Several mining terms are used that may be unfamiliar to the reader. These are: Adit: a horizontal or nearly horizontal entrance to a mine; Crosscut: a cutting that intersects the main lode or workings; Drift: a horizontal or nearly horizontal passage, usually following the deposit or ore body; Shaft: a vertical or inclined excavation often used for ventilation or to haul out material; Stope: an excavation from which the ore is removed either above or below a level in a series of steps; Winze: a small, inclined shaft from one level of a mine to another and Working Level: the vertical depth at which mining occurs.
Placer mining is the mining of existing or ancient river and streambeds for material washed from its source and usually done from the surface, by hand or machine (often a small or large dredge). If it is an ancient riverbed with later deposits above it, mining may be by tunneling, drifting or by high pressure water (hydraulic mining) which was outlawed in the late 1800s. Lode and seam deposits are in-place material which is mined either underground or by open pit depending upon its depth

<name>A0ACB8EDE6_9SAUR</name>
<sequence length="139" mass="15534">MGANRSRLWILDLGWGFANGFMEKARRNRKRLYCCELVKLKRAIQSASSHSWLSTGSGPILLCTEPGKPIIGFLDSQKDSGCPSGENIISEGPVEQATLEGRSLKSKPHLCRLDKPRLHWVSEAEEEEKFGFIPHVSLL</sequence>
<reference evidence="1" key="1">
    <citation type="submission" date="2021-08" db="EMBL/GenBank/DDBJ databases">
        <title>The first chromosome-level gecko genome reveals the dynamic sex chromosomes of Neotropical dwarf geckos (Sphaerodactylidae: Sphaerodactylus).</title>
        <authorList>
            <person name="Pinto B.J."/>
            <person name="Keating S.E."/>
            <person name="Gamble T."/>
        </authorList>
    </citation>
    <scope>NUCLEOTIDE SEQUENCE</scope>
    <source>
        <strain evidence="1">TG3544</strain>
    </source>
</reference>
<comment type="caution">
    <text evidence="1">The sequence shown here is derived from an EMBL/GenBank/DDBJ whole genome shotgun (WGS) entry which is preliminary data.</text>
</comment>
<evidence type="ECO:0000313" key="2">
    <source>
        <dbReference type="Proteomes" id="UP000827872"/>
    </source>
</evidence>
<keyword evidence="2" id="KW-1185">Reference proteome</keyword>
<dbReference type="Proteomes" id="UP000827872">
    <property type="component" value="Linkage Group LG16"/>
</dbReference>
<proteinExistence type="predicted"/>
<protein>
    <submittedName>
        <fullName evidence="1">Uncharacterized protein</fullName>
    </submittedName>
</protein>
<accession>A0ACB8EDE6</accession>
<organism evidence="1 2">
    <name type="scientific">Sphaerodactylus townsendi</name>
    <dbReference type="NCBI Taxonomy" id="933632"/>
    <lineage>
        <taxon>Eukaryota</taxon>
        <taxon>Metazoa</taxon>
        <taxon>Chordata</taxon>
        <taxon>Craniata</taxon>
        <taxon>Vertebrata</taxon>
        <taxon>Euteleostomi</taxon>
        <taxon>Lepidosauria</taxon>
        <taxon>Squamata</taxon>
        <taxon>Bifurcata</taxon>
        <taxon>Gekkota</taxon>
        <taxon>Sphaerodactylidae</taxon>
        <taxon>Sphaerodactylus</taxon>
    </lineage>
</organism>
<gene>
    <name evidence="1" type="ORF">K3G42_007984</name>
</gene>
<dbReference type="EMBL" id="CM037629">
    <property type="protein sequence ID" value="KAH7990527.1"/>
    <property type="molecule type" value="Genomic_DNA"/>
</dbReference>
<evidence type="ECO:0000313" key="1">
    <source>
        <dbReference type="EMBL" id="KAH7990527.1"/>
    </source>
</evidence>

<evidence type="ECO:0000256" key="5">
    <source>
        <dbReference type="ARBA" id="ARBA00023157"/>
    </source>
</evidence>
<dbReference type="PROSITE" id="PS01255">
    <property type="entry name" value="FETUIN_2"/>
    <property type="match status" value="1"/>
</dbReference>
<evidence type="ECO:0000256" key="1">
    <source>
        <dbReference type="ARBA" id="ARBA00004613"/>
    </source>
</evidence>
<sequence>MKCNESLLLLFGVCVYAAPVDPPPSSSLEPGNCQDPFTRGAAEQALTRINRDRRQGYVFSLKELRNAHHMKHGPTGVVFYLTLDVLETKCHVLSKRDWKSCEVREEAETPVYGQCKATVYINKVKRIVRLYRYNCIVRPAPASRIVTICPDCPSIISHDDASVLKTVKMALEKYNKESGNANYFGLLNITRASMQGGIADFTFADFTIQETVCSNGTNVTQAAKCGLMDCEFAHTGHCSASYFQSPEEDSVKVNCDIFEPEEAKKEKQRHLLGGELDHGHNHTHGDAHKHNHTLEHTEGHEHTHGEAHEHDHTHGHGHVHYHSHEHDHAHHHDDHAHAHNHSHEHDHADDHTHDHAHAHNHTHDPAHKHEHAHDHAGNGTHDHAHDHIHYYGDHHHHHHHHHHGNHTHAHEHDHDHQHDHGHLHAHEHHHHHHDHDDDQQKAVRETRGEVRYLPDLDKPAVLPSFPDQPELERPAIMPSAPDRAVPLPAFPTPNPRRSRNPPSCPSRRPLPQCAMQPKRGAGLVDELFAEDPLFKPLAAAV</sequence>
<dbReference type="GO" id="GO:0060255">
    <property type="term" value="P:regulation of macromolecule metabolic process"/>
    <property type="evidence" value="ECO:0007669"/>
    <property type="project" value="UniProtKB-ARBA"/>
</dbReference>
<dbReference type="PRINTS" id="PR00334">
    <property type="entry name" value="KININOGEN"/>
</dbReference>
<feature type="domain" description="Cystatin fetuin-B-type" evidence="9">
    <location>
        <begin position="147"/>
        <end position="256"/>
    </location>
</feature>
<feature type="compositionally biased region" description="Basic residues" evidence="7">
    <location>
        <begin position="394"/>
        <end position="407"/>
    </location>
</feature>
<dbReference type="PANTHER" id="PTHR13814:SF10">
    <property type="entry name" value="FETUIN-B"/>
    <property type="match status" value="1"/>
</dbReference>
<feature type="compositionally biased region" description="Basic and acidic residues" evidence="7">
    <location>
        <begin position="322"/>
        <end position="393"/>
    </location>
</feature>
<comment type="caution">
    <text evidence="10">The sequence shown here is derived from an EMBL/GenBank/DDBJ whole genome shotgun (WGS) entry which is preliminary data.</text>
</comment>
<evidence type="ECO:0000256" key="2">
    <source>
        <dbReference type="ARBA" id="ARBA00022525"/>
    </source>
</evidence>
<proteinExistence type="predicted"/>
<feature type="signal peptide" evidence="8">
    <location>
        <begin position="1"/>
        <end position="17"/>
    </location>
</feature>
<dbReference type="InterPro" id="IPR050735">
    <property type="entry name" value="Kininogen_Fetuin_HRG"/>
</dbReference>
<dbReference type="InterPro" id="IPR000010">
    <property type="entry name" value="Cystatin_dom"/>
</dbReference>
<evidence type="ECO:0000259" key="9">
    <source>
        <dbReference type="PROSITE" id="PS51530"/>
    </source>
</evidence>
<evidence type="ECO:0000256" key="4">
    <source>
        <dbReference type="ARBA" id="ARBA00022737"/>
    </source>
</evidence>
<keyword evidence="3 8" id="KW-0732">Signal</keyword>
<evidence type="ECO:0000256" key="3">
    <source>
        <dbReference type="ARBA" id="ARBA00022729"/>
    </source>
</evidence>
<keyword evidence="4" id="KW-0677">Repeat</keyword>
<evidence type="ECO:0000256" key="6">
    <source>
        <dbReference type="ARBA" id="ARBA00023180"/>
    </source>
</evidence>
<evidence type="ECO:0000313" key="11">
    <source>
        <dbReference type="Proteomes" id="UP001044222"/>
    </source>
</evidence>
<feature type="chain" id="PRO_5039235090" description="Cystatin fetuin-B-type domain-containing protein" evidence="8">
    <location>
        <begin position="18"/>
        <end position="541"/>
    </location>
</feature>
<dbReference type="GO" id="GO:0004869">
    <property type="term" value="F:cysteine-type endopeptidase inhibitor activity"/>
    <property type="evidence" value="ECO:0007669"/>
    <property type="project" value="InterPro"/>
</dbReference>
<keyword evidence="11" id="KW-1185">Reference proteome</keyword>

I am often asked about some of the mines about which I have written and whether or not there is anything left worth viewing. By now most of them are on private property and you will need the owner’s permission to see them. How you find out the name of the owner is a matter of research at the El Dorado County Recorder’s Office and government mining documents such as “Mines and Mineral Resources of El Dorado County”, which can be found in the rare book collection at our main library.
You must always remember that a mine, working or abandoned, open pit or underground, is a potentially dangerous place. When following an adit into a mine you may come across a winze or an air shaft, several hundred feet deep. If you fall in, they will never find you and your cell phone will probably not work! It is best to not go alone.
They are also nice locations to find rattlesnakes and other animals you may not want to meet.
Mine timbers were put there for a purpose when they were new, and now they are rotten and will not support anything. It may not take much to collapse the tunnel.